Which additional tests may be needed for the diagnosis of autonomic failure syndromes?

Updated: Oct 21, 2018
  • Author: Mohini Gurme, MD; Chief Editor: Selim R Benbadis, MD  more...
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Nerve conduction studies (NCS) and electromyography (EMG) are important to document any coexisting neuropathy or disorder of neuromuscular transmission.

Additional autonomic testing, such as sympathetic skin response, is available in some electrodiagnostic laboratories. Skin vasomotor responses and sweat testing are 2 highly specialized autonomic tests that can be performed in a few autonomic laboratories. Skin vasomotor responses may help distinguish PAF from MSA. Sweat testing, either with acetylcholine iontophoresis or thermoregulatory testing, may be helpful even if the patient does not complain specifically of sweating abnormalities.

GI motility can be evaluated in a number of ways, including an upper or lower GI series, cine videofluoroscopy, endoscopy, and gastric-emptying studies.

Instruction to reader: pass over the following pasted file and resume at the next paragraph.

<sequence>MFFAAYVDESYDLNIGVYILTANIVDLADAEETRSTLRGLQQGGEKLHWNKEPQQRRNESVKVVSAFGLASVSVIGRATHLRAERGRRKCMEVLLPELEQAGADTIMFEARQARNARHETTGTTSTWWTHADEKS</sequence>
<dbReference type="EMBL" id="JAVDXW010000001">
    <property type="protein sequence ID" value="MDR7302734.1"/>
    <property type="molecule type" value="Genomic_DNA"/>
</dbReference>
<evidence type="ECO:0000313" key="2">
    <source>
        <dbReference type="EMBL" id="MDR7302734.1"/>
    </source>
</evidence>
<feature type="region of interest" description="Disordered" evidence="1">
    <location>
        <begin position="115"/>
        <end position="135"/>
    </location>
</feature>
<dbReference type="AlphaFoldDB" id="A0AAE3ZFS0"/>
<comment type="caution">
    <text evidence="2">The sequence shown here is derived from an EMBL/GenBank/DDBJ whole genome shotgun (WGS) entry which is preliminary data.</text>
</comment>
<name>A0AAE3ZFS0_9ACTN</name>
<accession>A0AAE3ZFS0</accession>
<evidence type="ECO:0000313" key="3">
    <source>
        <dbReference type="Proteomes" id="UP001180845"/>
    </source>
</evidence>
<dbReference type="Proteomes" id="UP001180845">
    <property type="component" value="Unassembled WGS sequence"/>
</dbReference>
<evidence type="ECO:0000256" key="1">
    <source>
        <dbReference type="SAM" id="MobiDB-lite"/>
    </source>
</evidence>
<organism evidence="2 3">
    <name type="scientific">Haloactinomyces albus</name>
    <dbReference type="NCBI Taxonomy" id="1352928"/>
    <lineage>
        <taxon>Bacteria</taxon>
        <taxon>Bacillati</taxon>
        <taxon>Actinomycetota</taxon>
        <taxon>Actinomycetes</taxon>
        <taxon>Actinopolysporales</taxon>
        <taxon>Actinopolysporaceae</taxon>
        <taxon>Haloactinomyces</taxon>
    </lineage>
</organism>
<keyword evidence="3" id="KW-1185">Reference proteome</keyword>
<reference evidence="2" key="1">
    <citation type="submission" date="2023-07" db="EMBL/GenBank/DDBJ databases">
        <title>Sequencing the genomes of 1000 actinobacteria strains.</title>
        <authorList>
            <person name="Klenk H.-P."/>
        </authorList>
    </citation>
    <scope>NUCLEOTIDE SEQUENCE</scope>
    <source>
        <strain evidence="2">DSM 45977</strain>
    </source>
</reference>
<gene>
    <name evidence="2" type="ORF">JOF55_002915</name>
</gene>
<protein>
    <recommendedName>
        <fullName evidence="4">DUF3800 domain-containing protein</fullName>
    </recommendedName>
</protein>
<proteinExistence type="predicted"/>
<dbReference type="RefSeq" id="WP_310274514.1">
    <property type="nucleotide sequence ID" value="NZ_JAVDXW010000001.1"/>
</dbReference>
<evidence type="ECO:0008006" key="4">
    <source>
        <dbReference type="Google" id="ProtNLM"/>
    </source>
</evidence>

Bladder ultrasound and postvoiding residual volumes should be assessed in patients with urinary symptoms. Urodynamic studies and intravenous urography also may help to define the cause of urinary retention or incontinence.

Male impotence can be evaluated by using penile plethysmography and response to intracavernosal papaverine.

Measurement of levels of plasma noradrenalin with the patient supine may help distinguish central from peripheral autonomic failure. MSA patients, who have centrally mediated autonomic failure, have normal supine levels of noradrenalin.

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